Farm­ing props up coun­try’s econ­omy

Kapi-Mana News - - OPINION/NEWS - With Dr Ian Schraa

Where would we be with­out farm­ing in New Zealand? We’d pos­si­bly be a Third World na­tion.

Farm­ing has been, and still is, the most im­por­tant in­dus­try in New Zealand.

Our stan­dard of liv­ing and our im­me­di­ate fu­ture is still heav­ily de­pen­dent on it.

We are di­rectly de­pen­dent on ex­port earn­ings and em­ploy­ment on farms and in­di­rectly on the in­dus­tries as­so­ci­ated with farm­ing, such as fer­tiliser and farm ma­chin­ery, or the in­dus­tries that process farmed goods.

New Zealand re­lies on the pri­mary in­dus­tries of dairy farm­ing, sheep and beef farm­ing, forestry, fish­eries, hor­ti­cul­ture, viti­cul­ture and oth­ers.

They drive our econ­omy. And although the good folks of Auck­land and Wellington may think the cen­tre of New Zealand re­volves around Queen Street or the Bee­hive, they might be mis­taken. It ar­guably re­volves around the main streets of places like Dan­nevirke, Gore, Mata­mata and In­gle­wood.

Even though when you drive through the towns them­selves they may look like they are strug­gling, the farm­land around them is where it is re­ally hap­pen­ing.

I first worked as a vet in Patea, south Taranaki, not many years after the Patea freez­ing works closed.

The town never re­ally re­cov­ered, but the dairy farms of south Taranaki con­tin­ued to thrive and are still some of the most pro­duc­tive in New Zealand.

De­spite all the de­bate about farm own­er­ship in this coun­try, the vast majority of farms are owned and run by hard-work­ing fam­i­lies and iwi.

I learnt as much about the ru­ral com­mu­nity as I did about ru­ral vet­eri­nary prac­tice dur­ing my time in Patea. As a re­sult, I have a huge re­spect for the peo­ple liv- ing and work­ing in ru­ral New Zealand.

I ap­pre­ci­ate the frus­tra­tions of ru­ral New Zealand, es­pe­cially around elec­tion time, when many ‘‘town­ies’’ seem to for­get the rel­e­vance and im­por­tance of ru­ral New Zealand.

If the drop in dairy prices re­mains as ex­pected, Fon­terra pre­dicts its 10,500 dairy farm­ers will re­ceive $4.3 bil­lion less in 2015.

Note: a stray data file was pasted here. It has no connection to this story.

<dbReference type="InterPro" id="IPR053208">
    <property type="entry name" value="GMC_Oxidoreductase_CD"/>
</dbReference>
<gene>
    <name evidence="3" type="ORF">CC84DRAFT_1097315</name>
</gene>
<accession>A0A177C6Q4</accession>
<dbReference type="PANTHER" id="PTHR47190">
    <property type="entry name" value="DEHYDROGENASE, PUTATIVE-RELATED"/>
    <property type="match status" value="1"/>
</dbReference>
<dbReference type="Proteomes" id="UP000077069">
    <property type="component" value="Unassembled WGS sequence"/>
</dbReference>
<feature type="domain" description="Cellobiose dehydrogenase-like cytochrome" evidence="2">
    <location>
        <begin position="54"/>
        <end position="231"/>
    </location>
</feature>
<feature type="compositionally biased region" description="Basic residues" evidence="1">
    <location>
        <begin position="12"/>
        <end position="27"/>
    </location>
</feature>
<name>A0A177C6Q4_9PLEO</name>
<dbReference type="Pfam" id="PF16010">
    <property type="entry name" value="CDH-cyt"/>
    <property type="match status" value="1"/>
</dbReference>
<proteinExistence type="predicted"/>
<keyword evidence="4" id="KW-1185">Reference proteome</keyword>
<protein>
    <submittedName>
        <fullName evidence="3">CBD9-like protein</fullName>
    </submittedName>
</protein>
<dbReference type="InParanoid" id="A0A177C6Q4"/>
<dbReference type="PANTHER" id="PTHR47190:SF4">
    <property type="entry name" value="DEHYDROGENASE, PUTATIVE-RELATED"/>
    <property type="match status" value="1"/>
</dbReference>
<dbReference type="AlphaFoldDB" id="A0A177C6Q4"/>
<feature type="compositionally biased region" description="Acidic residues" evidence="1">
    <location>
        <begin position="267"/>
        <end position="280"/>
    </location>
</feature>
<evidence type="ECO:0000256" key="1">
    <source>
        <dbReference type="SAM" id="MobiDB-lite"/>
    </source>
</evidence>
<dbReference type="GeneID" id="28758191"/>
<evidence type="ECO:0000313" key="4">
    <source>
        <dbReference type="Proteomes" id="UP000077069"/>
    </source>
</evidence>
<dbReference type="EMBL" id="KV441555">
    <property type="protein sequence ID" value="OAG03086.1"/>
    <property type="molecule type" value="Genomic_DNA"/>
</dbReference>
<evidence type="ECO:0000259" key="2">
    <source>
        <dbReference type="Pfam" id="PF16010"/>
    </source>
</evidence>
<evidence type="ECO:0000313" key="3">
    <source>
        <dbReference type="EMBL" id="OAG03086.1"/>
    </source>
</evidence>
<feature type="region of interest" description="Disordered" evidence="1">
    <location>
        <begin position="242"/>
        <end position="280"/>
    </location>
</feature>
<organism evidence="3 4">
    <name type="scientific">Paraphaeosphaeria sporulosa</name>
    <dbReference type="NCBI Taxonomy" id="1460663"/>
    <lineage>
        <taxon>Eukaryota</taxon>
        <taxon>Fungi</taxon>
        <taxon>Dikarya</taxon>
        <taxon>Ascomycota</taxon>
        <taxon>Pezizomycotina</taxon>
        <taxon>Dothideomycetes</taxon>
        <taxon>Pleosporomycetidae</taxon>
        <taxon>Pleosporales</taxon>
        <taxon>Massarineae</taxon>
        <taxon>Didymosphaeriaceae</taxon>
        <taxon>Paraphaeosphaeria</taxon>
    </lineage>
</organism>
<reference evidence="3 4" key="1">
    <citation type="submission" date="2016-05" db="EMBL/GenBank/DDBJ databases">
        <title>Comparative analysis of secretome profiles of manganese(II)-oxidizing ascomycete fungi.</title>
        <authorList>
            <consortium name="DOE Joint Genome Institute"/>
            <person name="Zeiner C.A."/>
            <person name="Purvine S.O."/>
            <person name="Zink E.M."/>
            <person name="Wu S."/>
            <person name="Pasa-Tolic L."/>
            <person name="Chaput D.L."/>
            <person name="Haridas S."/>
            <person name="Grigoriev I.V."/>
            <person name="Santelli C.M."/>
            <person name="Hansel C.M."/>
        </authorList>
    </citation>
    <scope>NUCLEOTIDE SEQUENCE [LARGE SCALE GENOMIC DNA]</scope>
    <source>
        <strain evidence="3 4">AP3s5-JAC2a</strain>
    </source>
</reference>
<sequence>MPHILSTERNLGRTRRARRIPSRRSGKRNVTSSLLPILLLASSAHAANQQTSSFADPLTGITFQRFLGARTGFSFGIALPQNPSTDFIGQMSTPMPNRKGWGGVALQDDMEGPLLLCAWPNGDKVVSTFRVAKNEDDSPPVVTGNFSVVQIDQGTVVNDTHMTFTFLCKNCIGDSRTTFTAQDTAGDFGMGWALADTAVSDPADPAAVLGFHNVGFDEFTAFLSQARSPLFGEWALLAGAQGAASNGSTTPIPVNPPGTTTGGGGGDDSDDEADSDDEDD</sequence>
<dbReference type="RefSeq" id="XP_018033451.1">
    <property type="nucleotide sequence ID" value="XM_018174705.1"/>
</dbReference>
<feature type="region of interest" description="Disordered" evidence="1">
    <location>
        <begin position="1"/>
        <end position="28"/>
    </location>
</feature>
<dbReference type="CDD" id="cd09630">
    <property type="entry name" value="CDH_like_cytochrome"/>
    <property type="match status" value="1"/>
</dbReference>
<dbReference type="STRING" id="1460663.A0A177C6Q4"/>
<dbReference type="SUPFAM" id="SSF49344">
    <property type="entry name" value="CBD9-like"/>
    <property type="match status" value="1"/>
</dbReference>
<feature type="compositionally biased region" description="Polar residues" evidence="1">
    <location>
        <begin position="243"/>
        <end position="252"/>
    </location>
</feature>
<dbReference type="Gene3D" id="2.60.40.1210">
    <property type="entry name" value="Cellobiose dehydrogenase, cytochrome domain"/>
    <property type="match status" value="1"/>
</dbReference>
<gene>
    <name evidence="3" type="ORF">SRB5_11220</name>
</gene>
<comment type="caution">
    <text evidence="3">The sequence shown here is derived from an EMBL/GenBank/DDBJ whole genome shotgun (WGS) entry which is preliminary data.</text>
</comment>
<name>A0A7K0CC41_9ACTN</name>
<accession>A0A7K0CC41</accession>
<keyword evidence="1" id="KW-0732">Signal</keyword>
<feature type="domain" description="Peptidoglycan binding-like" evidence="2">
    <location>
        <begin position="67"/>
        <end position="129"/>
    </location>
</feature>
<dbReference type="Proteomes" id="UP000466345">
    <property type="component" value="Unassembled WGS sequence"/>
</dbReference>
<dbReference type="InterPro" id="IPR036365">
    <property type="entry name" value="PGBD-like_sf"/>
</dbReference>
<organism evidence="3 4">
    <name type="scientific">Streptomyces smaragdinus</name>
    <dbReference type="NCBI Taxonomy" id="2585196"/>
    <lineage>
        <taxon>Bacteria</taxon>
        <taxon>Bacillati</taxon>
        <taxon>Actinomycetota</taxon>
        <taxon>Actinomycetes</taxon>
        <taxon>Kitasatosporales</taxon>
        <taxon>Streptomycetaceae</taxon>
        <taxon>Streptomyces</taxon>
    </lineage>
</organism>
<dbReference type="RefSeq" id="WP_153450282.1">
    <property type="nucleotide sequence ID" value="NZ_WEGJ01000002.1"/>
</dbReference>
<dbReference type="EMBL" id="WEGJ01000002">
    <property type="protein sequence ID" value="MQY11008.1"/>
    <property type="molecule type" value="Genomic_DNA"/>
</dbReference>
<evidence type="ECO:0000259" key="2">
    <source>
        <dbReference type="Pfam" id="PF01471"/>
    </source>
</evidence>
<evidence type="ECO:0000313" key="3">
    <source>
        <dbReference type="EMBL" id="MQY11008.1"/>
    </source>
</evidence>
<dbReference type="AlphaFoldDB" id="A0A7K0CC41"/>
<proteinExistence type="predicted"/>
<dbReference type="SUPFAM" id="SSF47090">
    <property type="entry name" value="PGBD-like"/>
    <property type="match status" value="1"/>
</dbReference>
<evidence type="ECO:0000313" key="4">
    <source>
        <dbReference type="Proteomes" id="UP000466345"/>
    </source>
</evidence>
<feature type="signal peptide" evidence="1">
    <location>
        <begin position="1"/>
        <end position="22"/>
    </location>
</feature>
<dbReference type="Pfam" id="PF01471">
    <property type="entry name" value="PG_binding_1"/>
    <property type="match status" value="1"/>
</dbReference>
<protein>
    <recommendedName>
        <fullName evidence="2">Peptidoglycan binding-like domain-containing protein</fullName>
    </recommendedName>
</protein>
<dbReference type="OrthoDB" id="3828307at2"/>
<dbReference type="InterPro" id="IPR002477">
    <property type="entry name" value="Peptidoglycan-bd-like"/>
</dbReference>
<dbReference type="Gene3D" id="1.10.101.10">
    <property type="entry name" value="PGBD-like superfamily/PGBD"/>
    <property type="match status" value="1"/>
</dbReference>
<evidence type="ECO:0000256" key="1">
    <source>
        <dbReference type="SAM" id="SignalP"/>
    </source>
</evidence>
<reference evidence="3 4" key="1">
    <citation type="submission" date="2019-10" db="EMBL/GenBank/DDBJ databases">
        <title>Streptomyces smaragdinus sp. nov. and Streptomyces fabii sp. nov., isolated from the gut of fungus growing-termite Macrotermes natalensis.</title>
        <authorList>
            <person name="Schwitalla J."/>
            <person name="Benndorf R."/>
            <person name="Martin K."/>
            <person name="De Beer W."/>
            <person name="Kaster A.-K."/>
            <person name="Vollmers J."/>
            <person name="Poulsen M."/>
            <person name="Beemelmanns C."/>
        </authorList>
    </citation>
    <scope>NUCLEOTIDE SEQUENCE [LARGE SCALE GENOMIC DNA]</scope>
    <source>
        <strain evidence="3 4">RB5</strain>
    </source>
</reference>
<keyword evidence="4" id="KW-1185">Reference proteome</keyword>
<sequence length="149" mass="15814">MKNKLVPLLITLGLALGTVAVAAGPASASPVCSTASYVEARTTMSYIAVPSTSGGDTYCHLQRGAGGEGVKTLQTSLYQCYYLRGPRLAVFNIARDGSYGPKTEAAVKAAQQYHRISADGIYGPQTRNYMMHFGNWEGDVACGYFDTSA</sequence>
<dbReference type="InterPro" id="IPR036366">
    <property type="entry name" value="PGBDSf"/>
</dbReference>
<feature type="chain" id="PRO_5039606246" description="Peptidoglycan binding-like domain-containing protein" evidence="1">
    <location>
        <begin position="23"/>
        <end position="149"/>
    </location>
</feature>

This drop would trans­late to a $2.6 bil­lion loss to the New Zea- land econ­omy, mean­ing the gov­ern­ment tax take would be re­duced, and those elec­tion bribes might be harder to pay for.

The drop in the dairy pay­out could also cause the New Zealand dol­lar to fall, re­sult­ing in higher prices for im­ported goods.

What hap­pens in farm­ing af­fects ev­ery­one.

The re-build of Christchurch and the cur­rent net im­mi­gra­tion, pre­dom­i­nantly into Auck­land, is cre­at­ing a con­struc­tion boom.

This is usu­ally fol­lowed by a time of bust, when things slow down, whereas the ru­ral econ­omy is a slow, steady pro­ducer.

Peo­ple in­volved in farm­ing are in it for the long haul.

Farm­ing does not have a high re­turn on in­vest­ment, but many in farm­ing do it for life­style and be­cause they are fam­ily busi­nesses.

There are cor­po­ra­tions in­volved, es­pe­cially in forestry and fish­eries, but most agri­cul­tural, wine and hor­ti­cul­tural en­ter­prises are still owned by in­di­vid­u­als.

I al­ways love the drive be­tween Wellington and Auck­land. There are the vol­ca­noes of Ton­gariro Na­tional Park and, of course, Lake Taupo.

Then there are the thou­sands of farms filling in all the rest, qui­etly go­ing about their business of mak­ing New Zealand what it is.

Photo: FAIR­FAX

Vi­tal in­dus­try: Farm­ing has propped up the New Zealand econ­omy for well over a cen­tury.

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